About the project
2017, Scotland’s year of History, Heritage and Archaeology, sees the start of the Stobs Camp Project proper.  The development phase throughout 2016 has led to many people and organisations expressing support or wanting to be involved from all across the UK and the wider world.

Our enthusiastic management team, which consists of representatives from Hawick Archaeological Society, Hawick Callants Club, Borders Family History Society, Historic Environment Scotland, Live Borders, Borders council archaeology service and the landowners, are all keen to get on with putting Stobs Camp on the worldwide map as one of the most important Home Front sites from the First World War.

What have we done so far?
Walks, talks, digs, metal detecting, finds sorting, researching and surveying are some of the activities we have been up to since the start of 2017.
We plan on more of the same for the rest of the year.  Some dates are firm in the diary and others will be confirmed very soon.

During 2016 we organised or participated in many events to offer different experiences and give a taster of what is to come in the Stobs Camp Project. We held a public meeting in Hawick to inform about the project plans and to recruit new volunteers. It was well attended and one volunteer brought part of his personal collection of memorabilia which is now being digitised and images will be loaded to this website. Along with HES, we ran a workshop on the Home Front Legacy site recording app and then took volunteers on a tour of the site to discuss how Stobs could be recorded. We held training sessions with the Hawick High School researching newspaper archives related to the PoW camp. The children were fascinated to read about the escapees and what life was like for the internees. We also took 60 pupils out to Stobs to learn various archaeological techniques for recording standing buildings and footings. Border Life, a regional ITV production company, followed them around and filmed them for a magazine programme. For helping to find out about their heritage the children all received a Heritage Hero Award.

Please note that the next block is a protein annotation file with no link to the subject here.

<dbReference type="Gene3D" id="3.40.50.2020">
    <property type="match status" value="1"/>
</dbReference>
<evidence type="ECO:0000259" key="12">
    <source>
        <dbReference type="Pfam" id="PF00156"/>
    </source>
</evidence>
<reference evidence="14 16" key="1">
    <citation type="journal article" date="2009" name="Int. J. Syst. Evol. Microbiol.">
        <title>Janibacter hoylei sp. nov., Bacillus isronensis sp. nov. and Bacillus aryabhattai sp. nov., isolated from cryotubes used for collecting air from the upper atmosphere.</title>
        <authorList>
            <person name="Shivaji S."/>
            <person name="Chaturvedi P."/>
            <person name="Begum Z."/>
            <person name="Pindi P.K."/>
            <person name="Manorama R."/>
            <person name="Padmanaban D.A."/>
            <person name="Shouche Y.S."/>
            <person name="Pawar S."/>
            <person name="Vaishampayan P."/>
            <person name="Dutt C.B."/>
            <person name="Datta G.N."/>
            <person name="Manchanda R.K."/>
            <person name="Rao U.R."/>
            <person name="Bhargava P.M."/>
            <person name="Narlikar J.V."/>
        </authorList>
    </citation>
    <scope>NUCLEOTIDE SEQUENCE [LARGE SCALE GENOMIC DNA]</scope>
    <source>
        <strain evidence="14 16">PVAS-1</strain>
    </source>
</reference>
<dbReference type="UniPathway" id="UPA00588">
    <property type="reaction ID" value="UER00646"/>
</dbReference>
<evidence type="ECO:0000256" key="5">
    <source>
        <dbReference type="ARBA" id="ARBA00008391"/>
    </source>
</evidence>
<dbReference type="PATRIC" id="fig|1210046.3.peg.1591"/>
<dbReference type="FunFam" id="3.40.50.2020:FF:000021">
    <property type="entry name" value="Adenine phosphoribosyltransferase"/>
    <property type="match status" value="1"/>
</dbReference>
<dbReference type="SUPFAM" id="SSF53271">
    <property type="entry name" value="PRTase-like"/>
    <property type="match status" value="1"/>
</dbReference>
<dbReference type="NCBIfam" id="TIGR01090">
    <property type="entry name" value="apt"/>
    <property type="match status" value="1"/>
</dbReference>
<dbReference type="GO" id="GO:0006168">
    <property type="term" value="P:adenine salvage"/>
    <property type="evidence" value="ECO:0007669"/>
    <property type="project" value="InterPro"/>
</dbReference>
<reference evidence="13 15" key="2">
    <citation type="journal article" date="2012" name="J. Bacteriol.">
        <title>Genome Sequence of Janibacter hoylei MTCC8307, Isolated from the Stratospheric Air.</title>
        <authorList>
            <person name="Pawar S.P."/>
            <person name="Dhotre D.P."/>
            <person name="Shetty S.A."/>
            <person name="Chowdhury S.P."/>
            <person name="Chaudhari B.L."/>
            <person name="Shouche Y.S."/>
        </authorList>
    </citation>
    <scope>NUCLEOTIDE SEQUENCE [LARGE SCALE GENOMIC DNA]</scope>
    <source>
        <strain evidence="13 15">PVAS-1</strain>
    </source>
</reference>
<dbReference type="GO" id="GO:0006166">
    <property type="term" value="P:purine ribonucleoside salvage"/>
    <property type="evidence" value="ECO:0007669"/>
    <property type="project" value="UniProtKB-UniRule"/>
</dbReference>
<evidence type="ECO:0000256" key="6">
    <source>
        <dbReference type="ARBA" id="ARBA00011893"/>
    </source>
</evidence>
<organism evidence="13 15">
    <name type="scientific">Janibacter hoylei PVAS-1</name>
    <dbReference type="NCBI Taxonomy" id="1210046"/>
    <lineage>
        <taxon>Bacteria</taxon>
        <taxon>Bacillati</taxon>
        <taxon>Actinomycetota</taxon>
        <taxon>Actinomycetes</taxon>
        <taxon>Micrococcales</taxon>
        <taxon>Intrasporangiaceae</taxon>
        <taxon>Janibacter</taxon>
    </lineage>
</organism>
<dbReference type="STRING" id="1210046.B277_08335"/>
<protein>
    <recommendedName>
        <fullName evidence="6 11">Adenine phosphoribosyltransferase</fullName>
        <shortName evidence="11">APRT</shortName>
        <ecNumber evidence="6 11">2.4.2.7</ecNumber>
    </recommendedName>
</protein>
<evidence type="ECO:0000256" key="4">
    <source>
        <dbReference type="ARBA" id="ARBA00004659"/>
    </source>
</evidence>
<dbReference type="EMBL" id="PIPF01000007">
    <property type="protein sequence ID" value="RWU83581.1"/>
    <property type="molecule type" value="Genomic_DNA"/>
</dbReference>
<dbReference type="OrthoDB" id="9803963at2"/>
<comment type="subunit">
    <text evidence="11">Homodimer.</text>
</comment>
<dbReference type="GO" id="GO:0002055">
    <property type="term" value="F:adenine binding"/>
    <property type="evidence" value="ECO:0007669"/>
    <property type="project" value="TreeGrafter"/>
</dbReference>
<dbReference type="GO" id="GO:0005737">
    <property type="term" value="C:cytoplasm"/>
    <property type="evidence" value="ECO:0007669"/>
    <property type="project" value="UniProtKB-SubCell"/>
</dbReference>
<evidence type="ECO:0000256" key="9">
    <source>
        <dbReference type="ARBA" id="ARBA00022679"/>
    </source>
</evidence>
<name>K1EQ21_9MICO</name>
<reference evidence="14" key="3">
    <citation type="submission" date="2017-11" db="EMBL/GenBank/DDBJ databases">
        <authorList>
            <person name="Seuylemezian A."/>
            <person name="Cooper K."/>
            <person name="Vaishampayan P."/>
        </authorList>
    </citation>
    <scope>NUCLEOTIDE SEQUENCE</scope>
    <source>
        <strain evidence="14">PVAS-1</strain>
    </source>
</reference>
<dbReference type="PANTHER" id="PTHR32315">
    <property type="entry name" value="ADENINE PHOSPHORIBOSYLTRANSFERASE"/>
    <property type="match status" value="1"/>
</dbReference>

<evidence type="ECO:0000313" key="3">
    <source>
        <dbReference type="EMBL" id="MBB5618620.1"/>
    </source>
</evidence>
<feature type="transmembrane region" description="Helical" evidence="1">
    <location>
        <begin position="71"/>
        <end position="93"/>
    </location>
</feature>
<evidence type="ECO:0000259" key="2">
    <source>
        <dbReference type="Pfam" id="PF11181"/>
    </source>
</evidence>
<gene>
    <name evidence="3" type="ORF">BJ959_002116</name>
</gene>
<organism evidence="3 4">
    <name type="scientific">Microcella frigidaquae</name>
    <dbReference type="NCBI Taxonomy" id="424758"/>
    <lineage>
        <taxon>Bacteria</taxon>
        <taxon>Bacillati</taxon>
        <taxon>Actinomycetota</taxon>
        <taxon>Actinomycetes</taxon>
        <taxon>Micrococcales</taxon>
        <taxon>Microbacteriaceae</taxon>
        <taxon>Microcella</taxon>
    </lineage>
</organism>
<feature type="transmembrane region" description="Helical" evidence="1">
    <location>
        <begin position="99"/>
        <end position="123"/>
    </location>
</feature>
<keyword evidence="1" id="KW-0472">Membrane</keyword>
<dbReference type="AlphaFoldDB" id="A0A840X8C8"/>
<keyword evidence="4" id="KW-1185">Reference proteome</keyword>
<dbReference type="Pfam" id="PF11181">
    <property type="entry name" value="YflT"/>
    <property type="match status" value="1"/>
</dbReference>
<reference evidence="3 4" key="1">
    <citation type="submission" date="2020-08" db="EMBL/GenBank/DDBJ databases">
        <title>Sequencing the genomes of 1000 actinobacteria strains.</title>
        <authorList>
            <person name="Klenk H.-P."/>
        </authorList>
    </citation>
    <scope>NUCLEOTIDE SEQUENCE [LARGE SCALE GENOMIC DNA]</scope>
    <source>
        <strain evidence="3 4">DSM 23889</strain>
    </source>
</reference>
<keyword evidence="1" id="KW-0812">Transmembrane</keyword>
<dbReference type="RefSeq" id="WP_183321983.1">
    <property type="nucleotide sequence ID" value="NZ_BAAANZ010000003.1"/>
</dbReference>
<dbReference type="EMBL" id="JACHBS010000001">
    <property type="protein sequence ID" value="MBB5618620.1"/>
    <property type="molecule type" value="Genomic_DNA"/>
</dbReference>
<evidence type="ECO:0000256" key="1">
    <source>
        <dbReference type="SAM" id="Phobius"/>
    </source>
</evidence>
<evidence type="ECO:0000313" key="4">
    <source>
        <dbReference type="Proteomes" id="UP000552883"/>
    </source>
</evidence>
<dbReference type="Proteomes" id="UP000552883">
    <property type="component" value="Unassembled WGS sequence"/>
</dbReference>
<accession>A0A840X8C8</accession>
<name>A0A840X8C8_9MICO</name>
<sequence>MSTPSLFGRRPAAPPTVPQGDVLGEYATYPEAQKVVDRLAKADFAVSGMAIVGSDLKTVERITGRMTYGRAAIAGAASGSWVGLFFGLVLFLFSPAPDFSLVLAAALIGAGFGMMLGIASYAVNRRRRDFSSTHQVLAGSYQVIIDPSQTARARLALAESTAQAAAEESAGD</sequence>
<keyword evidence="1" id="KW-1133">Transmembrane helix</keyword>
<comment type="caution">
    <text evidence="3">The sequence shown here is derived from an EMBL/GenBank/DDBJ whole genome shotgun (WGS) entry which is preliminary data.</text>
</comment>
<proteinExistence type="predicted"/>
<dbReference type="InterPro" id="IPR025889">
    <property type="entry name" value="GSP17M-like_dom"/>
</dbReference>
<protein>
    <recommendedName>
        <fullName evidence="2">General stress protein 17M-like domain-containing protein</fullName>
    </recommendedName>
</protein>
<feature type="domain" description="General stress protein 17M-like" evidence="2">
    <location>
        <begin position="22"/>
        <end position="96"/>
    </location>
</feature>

We are in regular contact with academics undertaking FWW research at Napier, Aston and Liverpool universities and with Manx Heritage on the Isle of Man. Two of the team visited the Isle of Man to compare the work Manx Heritage have done regarding the PoW camps on the island. The largest was Knockaloe, near Peel, which housed ‘alien’ internees moved from Stobs and then thousands of military and naval prisoners too. Nothing remains of the camps at Knockaloe as the land has been returned to arable use. However, the team has made links with the Knockaloe Visitor Centre project whose database of internees is helping to contribute to our knowledge of the civilians that were moved there from Stobs in 1915.

With further ‘taster’ sessions for adults conducted in the autumn including oral reminiscence interviews, vegetation clearance, geophysical survey, metal detecting, family history research, map regression and small-scale excavation we have been overwhelmed by the media attention we have secured, from regular articles in the local press to ITV Border and the Landward programme on BBC Scotland. We are delighted to have a pool of over 120 volunteers from all over the UK. There has also been interest in the project in Germany. Throughout the development phase of the project volunteers have contributed over 575 hours of their own time which have been invaluable in helping the project gain momentum.